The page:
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LATEST UPDATES: Tracking COVID-19 (coronavirus)

City Website Overwhelmed By Small Businesses Seeking Coronavirus Relief Funding

Empty chairs are seen inside Bluxom Salon in North Park, March 30, 2020.

Photo by Andrew Bowen

Above: Empty chairs are seen inside Bluxom Salon in North Park, March 30, 2020.

Part of the city of San Diego's website was briefly overwhelmed last week by small businesses seeking emergency grants and loans to help them stay solvent, at the coronavirus pandemic forces many of them to close.

Mayor Kevin Faulconer and the City Council approved $6.1 million to be given to small businesses impacted by the forced shutdowns. The online application was due to go live at 5 p.m. on Friday but was quickly made inaccessible as a rush of web traffic overwhelmed city servers.

Listen to this story by Andrew Bowen.

Christina Bibler, director of the city's Economic Development Department, said the city was able to restore the website several hours later. She said her team spent all weekend returning voicemails from frustrated business owners and sent out PDF versions of the applications to ensure everyone was able to submit.

"We're working concurrently to set up additional funds to be made available through private entities and donations," Bibler said. "We knew that $6.1 million was not going to be enough for our small businesses."

Reported by Andrew Bowen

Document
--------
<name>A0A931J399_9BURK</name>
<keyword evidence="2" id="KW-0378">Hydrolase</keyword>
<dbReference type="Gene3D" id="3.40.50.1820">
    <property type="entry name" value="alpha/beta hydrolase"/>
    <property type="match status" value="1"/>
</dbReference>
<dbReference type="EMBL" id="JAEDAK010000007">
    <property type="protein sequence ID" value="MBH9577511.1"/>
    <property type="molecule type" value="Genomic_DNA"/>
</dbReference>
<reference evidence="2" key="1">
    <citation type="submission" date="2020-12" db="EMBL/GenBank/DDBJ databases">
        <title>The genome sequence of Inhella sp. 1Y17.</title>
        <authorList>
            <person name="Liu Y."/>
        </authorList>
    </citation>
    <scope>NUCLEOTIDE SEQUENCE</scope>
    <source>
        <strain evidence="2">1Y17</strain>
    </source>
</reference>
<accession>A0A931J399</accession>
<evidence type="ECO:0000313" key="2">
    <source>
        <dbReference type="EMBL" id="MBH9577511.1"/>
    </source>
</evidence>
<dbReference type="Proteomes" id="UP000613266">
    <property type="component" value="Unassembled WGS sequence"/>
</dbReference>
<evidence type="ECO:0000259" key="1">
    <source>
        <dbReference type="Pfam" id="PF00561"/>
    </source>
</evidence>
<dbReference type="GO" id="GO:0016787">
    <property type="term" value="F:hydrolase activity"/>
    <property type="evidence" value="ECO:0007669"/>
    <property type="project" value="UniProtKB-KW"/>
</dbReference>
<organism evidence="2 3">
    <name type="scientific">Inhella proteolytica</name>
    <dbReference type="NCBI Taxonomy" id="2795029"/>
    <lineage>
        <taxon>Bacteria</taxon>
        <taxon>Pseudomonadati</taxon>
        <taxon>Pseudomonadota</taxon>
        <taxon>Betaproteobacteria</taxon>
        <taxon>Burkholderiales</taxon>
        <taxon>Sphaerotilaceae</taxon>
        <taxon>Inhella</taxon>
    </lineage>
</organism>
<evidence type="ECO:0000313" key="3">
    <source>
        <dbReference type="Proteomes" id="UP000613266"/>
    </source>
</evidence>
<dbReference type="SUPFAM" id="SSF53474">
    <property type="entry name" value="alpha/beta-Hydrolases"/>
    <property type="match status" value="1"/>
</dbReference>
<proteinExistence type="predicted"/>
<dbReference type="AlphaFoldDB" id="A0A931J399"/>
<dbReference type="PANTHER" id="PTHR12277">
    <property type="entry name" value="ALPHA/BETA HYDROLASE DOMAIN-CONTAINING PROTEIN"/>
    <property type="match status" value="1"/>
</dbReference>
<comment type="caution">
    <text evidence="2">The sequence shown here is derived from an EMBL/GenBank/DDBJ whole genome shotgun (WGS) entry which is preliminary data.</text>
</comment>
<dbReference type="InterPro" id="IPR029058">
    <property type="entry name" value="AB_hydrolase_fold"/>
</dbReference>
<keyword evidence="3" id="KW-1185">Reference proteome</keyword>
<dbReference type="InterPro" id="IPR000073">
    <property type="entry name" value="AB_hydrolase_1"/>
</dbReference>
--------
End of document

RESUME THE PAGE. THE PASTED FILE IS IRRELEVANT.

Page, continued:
Marchelle McKiernan, owner of Bluxom Salon in North Park, said it took her about 6 and a half hours to finally submit her application online.

"What was most painful was looking at these different mayors high-fiving our mayor for doing such a great job, but not even considering that hundreds of business owners were in hysterics trying to get in line for this funding," McKiernan said. "And many of them will close if they don't get it."

McKiernan said she closed her business a week before the county ordered salons closed, and that she had to lay off all her employees — though she plans on rehiring them as soon as she's able to open up again.

As of Monday evening, the city had received more than 6,200 applications for relief funding. Bibler said grants would still be given out on a first-come, first-served basis, and that some of the funds were reserved for businesses located in low- and moderate-income neighborhoods.

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Photo of Andrew Bowen

Andrew Bowen
Metro Reporter

opening quote marksclosing quote marksI cover local government — a broad beat that includes housing, homelessness and infrastructure. I'm especially interested in the intersections of land use, transportation and climate change.

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